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Friday Commentary

February 19, 2010

note: the follow up post on identifying mean-reverting vs trending markets will be put up early next week–stay tuned!

Tonight the fed raised the discount rate in what is the first domestic sign that the easy money days are finally coming to an end. China is well on its way down clearly signalling its intentions of cooling things off with the recent policy moves. FXI the big China ETF is now BELOW its 200 day moving average—to me that is a real sign that the bubble in China may have finally run its course. If that is the case, then this is terrible for commodities and US multi-nationals and overall very bad for the world economy which has become dependent on their  growth. The big banks have been big borrowers at the window speculating all over the world making free money, you can bet that this will scare some capital back home to the good old US dollar. It is a virtual guarantee that this money has found a home in commodities and speculative stocks. Take a look around you at the markets that have gone up the most, especially with the least fundamentals because these will be very vulnerable at some point quite soon. It is not yet a time to short the market on a long-term basis, but I feel that time may happen some time in 2010. Some additional technical signs are anectdotal–speculative fervor seems to be waning-STEC for example is one high-flyer during the rally that has just rolled over and died. Some signs are more quantitative: The US dollar (pointed out in late January on this blog) is above its 200-day moving average an gaining strength. The Russell 2000 is now leading the S&P500 which is not healthy historically. Other signs are fundamental: i) it seems that the banks are now under pressure from the government to potentially limit risk-taking, ii) the discount rate has been raised, iii) they are now starting to come under the microscope for sovereign loans/swaps, iv) they already are technically insolvent and hold massive sovereign liabilities in addition to bad mortgages to US consumers, and poor credit card books. 

These opinions led me to do some research on how to best take advantage of the situation. My all-time  best discretionary  results have flowed from theory matched with confirmation. Relative strength and long-term technical trends are a sure sign that the market is backing you up on whatever crazy ideas you might have. Tonight I reviewed Market Rewind’s Rotation Model which I have to confess is my new favorite toy and has kept me up really late putting it through the paces ( a couple posts will be posted soon to show you how to best utilize this model) http://marketrewind.blogspot.com/2010/02/etf-rewind-announcing-customizable.html. It allows you to put in any ten stocks, ETFs or asset classes into a portfolio and uses a highly-refined algorithm to rank then from strongest to weakest. You can also see a backtest of how this model performed over a 3-year period. Considering it is a long only model, the results are extraordinary through this highly difficult period. This is the kind of model that is absolutely critical to validate your fundamental views/opinions BEFORE making trades. The advantage to the REWIND algorithm is that it adapts a lot faster than most standard models, and this allows you to catch moves a lot quicker.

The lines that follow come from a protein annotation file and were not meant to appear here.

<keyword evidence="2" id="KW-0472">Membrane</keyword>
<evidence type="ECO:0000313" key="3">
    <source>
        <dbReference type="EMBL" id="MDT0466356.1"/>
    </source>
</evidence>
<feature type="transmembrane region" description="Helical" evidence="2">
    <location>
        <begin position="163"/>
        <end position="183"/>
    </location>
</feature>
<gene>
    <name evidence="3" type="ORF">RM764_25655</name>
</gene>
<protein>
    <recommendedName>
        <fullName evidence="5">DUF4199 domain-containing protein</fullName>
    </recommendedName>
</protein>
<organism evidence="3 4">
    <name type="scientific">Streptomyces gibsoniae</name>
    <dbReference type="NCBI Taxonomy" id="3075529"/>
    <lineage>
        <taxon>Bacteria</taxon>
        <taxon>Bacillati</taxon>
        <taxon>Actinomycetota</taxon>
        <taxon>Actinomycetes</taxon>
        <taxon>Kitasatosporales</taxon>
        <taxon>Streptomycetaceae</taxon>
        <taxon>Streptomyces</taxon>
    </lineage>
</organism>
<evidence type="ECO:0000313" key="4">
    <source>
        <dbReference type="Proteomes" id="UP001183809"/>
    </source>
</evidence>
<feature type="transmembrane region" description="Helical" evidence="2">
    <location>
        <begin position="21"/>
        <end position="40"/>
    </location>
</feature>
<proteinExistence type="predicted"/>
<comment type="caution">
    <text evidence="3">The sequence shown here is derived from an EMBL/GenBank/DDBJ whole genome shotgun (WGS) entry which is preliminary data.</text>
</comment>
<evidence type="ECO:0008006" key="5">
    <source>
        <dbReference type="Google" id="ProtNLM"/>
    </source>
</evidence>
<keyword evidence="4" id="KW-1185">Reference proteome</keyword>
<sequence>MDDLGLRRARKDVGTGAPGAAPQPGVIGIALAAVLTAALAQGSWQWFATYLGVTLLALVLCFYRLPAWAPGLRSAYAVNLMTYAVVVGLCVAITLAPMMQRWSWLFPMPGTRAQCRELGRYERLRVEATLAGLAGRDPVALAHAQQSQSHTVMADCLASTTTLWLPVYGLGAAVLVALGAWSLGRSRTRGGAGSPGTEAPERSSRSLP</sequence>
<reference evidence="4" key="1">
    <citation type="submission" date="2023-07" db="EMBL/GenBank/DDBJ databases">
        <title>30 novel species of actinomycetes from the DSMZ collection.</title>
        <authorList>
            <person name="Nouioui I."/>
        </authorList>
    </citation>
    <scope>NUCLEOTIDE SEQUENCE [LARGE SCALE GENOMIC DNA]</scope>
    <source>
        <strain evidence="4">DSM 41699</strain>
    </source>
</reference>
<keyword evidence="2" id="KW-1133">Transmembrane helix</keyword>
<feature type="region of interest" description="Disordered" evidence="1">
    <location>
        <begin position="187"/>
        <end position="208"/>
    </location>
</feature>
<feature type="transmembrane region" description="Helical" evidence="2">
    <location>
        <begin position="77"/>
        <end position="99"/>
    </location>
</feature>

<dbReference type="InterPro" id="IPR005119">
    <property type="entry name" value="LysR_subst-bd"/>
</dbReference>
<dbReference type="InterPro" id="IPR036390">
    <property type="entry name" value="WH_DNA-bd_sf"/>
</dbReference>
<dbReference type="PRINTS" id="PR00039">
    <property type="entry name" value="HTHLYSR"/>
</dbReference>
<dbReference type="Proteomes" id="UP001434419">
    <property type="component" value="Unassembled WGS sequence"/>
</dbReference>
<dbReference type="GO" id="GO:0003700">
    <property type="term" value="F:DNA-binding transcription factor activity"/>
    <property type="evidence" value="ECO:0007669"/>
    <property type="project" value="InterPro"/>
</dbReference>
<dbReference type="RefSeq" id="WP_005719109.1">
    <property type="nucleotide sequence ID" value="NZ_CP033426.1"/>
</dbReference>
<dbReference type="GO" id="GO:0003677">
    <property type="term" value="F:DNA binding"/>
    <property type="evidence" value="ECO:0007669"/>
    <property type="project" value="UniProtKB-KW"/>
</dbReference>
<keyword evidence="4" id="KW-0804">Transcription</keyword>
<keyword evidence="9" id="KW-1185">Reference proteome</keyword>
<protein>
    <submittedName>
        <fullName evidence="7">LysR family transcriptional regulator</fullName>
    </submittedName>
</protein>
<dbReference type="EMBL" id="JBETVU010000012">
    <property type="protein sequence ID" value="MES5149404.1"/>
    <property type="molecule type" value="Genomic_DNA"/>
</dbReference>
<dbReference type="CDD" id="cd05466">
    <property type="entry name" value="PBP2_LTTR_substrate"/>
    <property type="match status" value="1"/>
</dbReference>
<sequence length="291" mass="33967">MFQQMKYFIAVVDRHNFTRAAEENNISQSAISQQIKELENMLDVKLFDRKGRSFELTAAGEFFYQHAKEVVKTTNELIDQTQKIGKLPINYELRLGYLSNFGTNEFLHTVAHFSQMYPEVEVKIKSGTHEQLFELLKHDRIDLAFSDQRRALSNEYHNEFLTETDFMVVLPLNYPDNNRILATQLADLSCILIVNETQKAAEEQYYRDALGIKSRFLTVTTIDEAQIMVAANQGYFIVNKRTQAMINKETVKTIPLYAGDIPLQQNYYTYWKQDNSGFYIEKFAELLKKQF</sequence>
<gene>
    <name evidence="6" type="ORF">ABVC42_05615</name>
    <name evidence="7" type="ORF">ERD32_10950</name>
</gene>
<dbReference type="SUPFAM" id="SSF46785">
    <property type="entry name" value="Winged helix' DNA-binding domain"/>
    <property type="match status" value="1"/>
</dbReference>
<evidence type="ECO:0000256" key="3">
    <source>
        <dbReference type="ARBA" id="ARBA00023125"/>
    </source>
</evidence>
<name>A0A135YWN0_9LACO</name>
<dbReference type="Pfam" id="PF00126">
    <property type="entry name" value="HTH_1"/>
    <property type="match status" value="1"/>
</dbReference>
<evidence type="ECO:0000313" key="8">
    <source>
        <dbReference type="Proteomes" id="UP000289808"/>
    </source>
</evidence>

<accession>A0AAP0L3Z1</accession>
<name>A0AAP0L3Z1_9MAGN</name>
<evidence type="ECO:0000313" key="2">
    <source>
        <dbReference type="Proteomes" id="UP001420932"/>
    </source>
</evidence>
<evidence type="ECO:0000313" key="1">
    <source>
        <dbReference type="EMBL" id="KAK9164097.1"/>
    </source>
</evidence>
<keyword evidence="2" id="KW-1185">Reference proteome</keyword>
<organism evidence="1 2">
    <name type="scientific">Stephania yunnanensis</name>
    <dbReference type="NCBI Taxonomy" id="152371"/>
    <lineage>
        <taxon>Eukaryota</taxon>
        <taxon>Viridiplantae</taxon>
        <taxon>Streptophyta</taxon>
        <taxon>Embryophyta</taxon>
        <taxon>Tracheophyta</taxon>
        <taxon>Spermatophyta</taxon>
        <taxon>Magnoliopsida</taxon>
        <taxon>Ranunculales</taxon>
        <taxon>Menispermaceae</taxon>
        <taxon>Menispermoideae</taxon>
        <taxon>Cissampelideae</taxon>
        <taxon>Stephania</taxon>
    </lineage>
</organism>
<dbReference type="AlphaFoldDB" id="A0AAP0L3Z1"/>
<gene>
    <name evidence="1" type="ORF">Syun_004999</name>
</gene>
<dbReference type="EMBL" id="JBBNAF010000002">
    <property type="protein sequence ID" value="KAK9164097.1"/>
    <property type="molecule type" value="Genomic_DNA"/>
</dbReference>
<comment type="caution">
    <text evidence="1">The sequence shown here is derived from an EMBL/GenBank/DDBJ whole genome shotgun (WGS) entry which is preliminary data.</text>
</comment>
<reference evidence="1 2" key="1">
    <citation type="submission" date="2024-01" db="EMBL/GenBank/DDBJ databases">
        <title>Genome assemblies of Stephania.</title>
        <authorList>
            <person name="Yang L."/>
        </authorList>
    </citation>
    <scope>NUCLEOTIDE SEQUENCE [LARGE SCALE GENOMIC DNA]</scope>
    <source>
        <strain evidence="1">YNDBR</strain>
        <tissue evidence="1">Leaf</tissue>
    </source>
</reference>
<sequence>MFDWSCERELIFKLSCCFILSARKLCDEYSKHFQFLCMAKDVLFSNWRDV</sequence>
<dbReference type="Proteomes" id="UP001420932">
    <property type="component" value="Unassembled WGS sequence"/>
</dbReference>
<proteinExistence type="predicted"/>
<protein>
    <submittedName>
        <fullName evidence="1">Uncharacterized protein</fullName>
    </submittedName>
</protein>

It is also the kind of model that is critical to stabilizing your portfolio and ensuring long-term success—-as many readers know, I am biased against an overly short-term focus because of all the pitfalls involved in succeeding. I am not aware of anyone who has been financially demolished using a multi-asset rotation model. Furthermore, the returns and risk-adjusted returns are nothing to sneeze at and rival good swing trading models. When you consider commissions, slippage, and taxes, the rotation model is the clear winner. So note to traders: if you haven’t been winning consistently for years, this is your bedrock–everything else is risk capital that must be budgeted wisely to ensure you don’t wipe yourself out.  Currently the top positions in my own multi-asset class portfolio were Canadian Real Estate (XRE.TO)–igloos are going for high prices these days!, the US Dollar (UUP), and Cash (SHY).  The short positions I put into the model to create a complete dynamic timing approach were not in the top 3 indicating that it is premature to go full bear.

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